What We Could Learn from the Ancients
Assuming we admit that things we don’t have the tools to figure out may exist
By MARTIN REZNY
I would say that experts like mathematicians certainly have the right mental tools that are needed to figure out how something like a simulation hypothesis would actually work in reality. Having the tools is however not the same thing as having awareness or lacking negative bias to a degree that would allow one to recognize a problem worthy of an attempt at its solution.
That’s at least how I see the importance of “enlightenment” or “awakening” in terms of anyone’s real ability to make a breakthrough discovery. I would honestly say that my math skills are insufficient to tackle things like theoretical dimensions properly, though I do think that I have a decent ability to see the potential of things, but that’s equally limiting in the end.
As for our ancestors, I think I can say some things about what they knew that we probably don’t that may be relevant specifically to simulation hypothesis. Biologically speaking, their cognitive capacity was pretty much the same, possibly slightly better due to more severe selection pressure. There were some real differences though impacting their ability to understand certain things that are much more difficult for us to see today.
Like literally “see” — due to light pollution, most of us don’t see the stars at night as well as our ancestors did, especially the most ancient ones. It’s not an accident that they were able to build structures like Stonehenge already in the stone age, aligned to the movements of the Sun, Moon, and the stars, visible to them clear as day, albeit at night.
For that reason, it was also very easy and logical for them to track the correlations between the movements of all of the celestial objects and various occurences on Earth and in their daily lives, from weather, to social changes, to individual behavior, not separating the material physics from the “meaning physics” and learning more about both as a result.
Today, this is known as the cursed pseudoscience of astrology, which won’t be touched by any serious scientist even by a pole of infinite length. If this universe is a simulation and therefore likely fractal in nature, the astrological maxim “as above, so below” is exactly the paradigm that one should adopt to try to find that out.
The connection with astronomy also makes it incorrectly seem as if this protoscience was something like bad astrophysics. At its core, its about time and mind, nothing more, using astronomy only to chart natural clocks. The method used within it is another cursed ancient companion to a modern scientific discipline — numerology.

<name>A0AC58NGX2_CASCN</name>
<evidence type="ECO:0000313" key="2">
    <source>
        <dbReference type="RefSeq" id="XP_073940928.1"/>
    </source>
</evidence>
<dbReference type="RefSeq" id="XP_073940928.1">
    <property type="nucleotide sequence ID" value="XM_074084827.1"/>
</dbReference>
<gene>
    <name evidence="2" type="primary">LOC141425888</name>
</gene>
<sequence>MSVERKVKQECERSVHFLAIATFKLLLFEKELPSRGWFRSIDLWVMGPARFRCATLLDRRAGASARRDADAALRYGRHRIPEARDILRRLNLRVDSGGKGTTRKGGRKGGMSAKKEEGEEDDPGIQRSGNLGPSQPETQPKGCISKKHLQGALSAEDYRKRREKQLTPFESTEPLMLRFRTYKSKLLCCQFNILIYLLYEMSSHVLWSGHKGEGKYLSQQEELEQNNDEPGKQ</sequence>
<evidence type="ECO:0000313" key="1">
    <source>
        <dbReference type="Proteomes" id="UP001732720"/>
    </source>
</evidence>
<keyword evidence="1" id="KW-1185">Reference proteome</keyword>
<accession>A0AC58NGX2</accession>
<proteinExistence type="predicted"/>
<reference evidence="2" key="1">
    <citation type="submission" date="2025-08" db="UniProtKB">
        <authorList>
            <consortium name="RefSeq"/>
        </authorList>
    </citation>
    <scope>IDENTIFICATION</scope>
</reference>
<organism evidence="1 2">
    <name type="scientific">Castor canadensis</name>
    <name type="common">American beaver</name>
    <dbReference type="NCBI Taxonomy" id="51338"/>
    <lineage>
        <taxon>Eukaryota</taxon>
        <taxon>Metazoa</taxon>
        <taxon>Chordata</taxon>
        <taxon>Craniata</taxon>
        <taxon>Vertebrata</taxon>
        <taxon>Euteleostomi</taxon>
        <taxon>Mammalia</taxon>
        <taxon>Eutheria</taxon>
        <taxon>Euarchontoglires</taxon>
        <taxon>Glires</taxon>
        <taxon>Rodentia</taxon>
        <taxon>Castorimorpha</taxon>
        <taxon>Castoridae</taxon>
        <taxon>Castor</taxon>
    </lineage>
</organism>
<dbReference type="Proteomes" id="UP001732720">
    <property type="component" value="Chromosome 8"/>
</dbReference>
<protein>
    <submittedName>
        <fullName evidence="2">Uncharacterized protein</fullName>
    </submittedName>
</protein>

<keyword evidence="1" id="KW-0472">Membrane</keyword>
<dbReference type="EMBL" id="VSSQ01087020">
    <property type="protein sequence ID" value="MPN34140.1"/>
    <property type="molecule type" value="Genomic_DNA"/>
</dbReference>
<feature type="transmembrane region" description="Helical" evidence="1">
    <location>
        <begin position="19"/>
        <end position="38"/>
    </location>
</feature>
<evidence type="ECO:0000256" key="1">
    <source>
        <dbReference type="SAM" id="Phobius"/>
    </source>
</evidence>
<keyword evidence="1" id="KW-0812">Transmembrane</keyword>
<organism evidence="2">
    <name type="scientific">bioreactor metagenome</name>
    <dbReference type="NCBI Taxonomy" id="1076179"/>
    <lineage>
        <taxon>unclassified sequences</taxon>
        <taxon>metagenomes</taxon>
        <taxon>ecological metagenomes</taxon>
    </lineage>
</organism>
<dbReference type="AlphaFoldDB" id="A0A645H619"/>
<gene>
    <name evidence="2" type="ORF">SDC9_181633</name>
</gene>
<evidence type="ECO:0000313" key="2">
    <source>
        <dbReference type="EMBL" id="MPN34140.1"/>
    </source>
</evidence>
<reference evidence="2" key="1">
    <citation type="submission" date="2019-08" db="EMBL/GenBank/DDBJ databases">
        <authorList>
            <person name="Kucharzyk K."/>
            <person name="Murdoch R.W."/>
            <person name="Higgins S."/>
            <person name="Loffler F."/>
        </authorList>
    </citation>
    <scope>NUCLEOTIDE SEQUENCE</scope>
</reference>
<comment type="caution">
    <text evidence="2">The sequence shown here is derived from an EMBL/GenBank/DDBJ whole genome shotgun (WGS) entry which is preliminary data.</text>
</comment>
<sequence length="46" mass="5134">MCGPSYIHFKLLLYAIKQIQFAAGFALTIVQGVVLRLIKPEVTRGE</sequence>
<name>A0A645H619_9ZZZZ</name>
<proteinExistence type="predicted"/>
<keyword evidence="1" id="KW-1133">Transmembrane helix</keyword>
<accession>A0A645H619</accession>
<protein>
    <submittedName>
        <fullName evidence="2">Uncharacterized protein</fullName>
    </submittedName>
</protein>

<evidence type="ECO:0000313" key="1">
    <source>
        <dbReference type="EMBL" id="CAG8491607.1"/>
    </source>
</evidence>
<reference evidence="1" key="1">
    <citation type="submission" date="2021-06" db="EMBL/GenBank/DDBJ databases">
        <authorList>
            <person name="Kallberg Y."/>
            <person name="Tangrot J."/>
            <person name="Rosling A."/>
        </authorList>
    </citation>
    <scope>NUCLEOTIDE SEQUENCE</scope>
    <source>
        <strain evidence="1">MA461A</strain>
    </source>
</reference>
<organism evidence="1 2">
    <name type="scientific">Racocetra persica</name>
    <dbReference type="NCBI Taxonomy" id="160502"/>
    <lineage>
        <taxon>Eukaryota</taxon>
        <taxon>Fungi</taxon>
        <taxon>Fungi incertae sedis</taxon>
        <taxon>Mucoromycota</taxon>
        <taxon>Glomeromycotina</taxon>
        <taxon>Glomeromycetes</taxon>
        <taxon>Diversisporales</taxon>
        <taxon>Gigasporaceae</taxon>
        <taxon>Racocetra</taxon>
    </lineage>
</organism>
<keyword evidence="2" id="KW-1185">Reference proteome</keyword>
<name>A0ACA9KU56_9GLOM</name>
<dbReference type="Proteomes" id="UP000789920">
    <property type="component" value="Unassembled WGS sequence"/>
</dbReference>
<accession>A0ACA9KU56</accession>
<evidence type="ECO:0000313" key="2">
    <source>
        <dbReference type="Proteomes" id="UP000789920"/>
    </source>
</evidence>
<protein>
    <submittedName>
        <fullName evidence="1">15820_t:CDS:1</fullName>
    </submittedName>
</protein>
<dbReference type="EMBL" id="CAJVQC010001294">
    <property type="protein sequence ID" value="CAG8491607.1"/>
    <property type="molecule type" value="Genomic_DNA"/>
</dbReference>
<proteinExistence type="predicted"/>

Numerology is an attempt at qualitative math, since trying to figure out “meaning physics” requires math that can process meaning in a universal way so that multiple people can understand the same symbolic representation in a substanstially exact way. The ancients might have done it poorly, but we’re not even trying to prove that properly, let alone attempt to crack “meaning physics” ourselves. Unless there’s particles, we don’t care.
Oh we do use some primitive versions of the same tools under different names in a much less rigorous way than the ancients did — there are ideal typologies, psychoanalysis, anthropology, etc. They also definitely have uses in qualitative research unrelated to astronomical phenomena, psychology disconnected from natural time cycles, or storytelling and game design.
I can, and do, use some of that already in my writing and game design ideas and it works brilliantly in the same way that Campbell’s “hero’s journey” monomyth did for Star Wars, or Dan Harmon’s simplified version of that he calls the “story circle” does. Those are not about universals of how material things work in the world, but they do work because there apparently are universals in what kind of stories humans find interesting and meaningful.
Numerology and astrology were the tools that ancients used to discover these sorts of insights, and that gave them what we now call the classical culture, still appealing to unrelated civilizations thousands of years later because it contains messages universally applicable to any human being. I suppose it’s the storytellers who sort of maintain this sort of scientific tradition alive, though in a highly disorganized and rudimentary manner.
I guess it would take some “enlightened” scientists to try to continue in it where the ancients left it, seeing the potential value of the effort. It doesn’t seem very likely, of course, when many material scientists rather than changing approach to something like consciousness when material science struggles to figure it out find it more logical to decide it must not really exist then. The only phenomenon any of us can truly be empirically sure exists.
It’s no secret that modern qualitative science is rather underdeveloped, but again, the preferred response of material scientists is to poke fun at it rather than to work toward fixing it — since we can’t do it very well, it must surely be unimportant! All I know is that there are many new approaches that could be tried that haven’t yet been tried, in modern times at least, and that many things thought to be dead ends or superstitions should be reexamined, as they never really have been properly examined to begin with.
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